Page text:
Using VOSA cookies
A cookie is a small piece of text that is sent to your browser from a Web site you visit. It helps the site remember information about your visit, such as. your preferred language and other settings. This makes your next visit easier and the site more usable. Cookies plays an important role. Without them it would be much more frustrating to use it.
ABOUT EU-LAW USING COOKIES ON EUROPE (ePrivacy Directive)
A cookie is a simple text file that is stored on a user’s computer or mobile device when visiting certain websites.
What is a cookie?
A cookie is a text file no bigger than 4k that a website asks your browser to store on your computer or mobile device. This allows the website to “remember” your actions or preferences over a period of time.
Most browsers support cookies however users can set their browsers to decline them and can also delete them whenever they like.
What are they used for?
- to identify users
- to remember the user’s custom preferences
- to help complete a task without having to re-enter information when browsing from one page to another or when visiting the site again sometime later
Cookies can also be used for online behavioral target advertising and show adverts relevant to something that the user searched for in the past.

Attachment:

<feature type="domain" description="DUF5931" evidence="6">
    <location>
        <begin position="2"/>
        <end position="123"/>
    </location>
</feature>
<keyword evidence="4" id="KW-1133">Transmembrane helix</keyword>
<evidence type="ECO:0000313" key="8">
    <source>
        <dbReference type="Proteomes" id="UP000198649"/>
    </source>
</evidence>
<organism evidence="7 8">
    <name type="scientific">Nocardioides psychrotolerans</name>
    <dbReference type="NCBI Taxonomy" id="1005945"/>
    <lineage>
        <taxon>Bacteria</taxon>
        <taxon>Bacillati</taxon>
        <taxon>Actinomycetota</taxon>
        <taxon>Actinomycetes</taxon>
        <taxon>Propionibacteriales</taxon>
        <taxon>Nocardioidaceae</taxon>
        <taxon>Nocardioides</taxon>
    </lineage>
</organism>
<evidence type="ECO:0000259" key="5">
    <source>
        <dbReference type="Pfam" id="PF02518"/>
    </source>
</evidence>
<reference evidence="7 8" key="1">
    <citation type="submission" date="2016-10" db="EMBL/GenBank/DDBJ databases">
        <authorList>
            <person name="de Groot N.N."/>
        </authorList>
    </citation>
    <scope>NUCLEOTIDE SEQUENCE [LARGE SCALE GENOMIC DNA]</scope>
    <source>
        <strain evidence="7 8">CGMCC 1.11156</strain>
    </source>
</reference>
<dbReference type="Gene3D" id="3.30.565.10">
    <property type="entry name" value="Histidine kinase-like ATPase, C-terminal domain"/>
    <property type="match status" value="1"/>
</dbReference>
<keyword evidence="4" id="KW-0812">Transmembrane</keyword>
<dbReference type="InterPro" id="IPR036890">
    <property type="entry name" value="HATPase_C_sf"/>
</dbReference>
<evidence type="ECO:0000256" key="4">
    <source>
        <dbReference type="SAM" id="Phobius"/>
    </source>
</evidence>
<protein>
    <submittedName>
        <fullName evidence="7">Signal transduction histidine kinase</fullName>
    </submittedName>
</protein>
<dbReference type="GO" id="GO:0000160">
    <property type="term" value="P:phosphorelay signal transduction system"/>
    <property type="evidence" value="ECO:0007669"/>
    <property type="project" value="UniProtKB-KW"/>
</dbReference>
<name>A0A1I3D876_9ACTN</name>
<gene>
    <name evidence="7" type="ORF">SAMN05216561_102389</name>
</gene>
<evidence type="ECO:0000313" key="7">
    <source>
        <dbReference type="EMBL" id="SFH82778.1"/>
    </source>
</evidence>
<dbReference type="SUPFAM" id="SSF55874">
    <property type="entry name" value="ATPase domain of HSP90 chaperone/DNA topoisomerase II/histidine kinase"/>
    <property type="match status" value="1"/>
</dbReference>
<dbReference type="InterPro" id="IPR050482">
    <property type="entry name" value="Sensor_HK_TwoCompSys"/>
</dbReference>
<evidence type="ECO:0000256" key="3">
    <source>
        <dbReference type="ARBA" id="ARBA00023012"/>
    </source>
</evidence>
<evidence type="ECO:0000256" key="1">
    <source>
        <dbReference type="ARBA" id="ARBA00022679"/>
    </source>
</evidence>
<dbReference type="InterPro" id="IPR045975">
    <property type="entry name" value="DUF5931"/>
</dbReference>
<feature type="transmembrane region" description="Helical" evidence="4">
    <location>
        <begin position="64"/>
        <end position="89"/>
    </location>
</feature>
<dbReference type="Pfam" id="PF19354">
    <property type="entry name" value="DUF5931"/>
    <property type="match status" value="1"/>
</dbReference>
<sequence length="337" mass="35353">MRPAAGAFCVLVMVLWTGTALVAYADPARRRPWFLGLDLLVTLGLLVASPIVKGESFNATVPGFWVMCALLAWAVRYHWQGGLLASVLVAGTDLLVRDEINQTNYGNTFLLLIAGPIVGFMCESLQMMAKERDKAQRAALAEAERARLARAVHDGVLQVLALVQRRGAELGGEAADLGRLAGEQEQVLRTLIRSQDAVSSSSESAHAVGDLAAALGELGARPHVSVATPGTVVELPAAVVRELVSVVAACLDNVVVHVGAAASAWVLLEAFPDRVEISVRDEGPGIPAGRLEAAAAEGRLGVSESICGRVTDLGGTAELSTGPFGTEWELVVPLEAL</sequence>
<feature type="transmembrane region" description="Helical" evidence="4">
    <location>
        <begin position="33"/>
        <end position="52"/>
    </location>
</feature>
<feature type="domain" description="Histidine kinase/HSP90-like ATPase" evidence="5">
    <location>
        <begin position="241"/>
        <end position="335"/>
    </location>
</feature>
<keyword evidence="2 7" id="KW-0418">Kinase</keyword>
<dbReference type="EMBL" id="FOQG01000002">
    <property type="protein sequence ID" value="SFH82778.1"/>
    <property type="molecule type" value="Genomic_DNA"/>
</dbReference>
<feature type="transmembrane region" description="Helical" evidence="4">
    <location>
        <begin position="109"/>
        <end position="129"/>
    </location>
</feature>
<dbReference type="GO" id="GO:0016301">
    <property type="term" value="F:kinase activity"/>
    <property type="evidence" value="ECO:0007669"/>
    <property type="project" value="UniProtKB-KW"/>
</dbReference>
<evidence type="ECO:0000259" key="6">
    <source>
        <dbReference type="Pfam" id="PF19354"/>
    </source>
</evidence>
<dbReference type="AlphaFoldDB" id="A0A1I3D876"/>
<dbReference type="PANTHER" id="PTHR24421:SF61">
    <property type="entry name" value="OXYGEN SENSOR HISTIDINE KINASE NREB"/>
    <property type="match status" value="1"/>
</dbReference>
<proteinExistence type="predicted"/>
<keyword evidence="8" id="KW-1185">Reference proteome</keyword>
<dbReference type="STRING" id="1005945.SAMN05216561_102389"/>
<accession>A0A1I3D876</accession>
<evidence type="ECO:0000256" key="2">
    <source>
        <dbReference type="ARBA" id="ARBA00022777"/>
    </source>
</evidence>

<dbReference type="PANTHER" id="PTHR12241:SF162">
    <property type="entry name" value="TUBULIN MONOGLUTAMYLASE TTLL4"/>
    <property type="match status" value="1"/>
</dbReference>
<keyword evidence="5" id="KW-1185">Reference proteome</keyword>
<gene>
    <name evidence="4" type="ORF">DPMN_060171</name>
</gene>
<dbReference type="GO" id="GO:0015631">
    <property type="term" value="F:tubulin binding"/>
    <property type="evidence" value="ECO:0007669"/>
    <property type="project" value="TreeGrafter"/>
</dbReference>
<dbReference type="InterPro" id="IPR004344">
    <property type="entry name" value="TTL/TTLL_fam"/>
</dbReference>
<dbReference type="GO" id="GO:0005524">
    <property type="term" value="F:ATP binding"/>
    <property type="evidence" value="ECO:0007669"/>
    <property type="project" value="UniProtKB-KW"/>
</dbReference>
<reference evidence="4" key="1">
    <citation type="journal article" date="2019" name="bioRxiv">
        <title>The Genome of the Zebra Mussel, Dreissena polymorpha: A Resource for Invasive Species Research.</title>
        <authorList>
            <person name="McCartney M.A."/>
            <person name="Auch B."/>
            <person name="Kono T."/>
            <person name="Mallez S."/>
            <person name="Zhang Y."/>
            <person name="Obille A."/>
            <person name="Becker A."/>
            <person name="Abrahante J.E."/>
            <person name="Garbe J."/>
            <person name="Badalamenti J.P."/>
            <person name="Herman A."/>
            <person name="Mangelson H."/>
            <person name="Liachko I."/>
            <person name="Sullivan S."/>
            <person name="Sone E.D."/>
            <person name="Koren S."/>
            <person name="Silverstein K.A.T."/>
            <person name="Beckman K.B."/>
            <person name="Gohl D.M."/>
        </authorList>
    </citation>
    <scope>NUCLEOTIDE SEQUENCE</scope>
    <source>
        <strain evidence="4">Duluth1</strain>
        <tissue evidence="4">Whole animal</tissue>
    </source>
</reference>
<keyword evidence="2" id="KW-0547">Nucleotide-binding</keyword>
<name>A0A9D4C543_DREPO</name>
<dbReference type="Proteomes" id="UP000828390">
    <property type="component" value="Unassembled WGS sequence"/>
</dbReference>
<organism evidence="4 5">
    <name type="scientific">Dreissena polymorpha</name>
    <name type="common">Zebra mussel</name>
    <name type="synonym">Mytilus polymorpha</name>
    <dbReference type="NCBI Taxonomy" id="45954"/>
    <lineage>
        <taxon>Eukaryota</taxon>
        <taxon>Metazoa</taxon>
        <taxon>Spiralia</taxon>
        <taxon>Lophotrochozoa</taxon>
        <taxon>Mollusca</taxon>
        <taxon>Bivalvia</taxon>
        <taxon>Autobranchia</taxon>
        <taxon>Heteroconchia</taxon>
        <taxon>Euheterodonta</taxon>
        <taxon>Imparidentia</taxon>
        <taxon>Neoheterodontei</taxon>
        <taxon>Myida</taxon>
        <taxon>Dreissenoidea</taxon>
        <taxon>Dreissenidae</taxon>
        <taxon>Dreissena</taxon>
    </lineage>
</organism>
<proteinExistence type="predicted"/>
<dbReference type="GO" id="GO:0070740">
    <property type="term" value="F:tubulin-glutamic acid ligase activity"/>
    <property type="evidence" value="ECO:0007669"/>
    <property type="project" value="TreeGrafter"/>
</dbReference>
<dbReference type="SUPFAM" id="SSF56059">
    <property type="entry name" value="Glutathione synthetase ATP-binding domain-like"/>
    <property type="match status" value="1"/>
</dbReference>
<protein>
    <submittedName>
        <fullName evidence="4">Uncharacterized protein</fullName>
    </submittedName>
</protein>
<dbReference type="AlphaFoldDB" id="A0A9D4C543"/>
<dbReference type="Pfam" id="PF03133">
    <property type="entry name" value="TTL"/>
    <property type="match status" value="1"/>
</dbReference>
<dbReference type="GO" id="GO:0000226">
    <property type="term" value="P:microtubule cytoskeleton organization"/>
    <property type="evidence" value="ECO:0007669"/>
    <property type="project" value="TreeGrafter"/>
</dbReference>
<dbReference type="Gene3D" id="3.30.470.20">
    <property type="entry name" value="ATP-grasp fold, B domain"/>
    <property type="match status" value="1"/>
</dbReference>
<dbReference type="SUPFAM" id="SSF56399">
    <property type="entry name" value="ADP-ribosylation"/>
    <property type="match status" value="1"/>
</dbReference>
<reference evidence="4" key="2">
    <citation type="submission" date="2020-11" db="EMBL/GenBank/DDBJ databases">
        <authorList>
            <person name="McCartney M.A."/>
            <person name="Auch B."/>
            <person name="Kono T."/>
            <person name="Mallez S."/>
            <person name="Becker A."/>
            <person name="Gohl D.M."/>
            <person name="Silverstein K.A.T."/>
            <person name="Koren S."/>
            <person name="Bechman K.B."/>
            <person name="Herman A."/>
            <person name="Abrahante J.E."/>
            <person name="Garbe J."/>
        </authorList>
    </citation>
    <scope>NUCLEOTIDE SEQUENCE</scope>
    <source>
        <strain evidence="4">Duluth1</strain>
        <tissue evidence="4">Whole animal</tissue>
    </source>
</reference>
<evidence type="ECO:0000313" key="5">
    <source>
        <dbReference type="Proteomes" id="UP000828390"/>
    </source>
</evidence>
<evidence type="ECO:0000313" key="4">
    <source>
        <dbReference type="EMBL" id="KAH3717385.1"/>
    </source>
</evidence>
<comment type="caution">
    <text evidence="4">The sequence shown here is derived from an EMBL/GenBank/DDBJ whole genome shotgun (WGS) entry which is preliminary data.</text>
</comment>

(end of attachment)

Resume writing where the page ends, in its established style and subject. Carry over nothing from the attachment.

How are they used?
What are the different types of cookies?
A cookie can be classified by its lifespan and the domain to which it belongs. By lifespan, a cookie is either a:
- session cookie which is erased when the user closes the browser or
- persistent cookie which remains on the user’s computer/device for a pre-defined period of time.
As for the domain to which it belongs, there are either:
- first-party cookies which are set by the web server of the visited page and share the same domain
What does EU legislation say?
It is important that EUROPA follows the Commission’s guidelines on privacy and data protection and informs users that cookies are not being used in an intrusive way.
The ePrivacy directive and more specifically Article 5(3) requires prior informed consent for storage or access to information stored on a user’s terminal equipment. In other words, you must ask users if they agree to most cookies and similar technologies (e.g. web beacons, Flash cookies, etc.) before the site starts to use them.
For consent to be valid, it must be informed, specific, freely given and must constitute a real indication of the individual’s wishes.
However, some cookies are exempt from this requirement and so you don’t have to ask for consent if the cookie:
- is used for the sole purpose of carrying out the transmission of a communication and,
- is strictly necessary in order for the provider of an information society service explicitly required by the user to provide the service.
Cookies clearly exempt from consent according to the EU advisory body on data protection- WP29(698 kB)opinion:
- user input cookies (session-id) such as first-party cookies to keep track of the user’s input when filling online forms, shopping carts, etc., for the duration of a session or persistent cookies limited to a few hours in some cases
- authentication cookies, to identify the user once he has logged in, for the duration of a session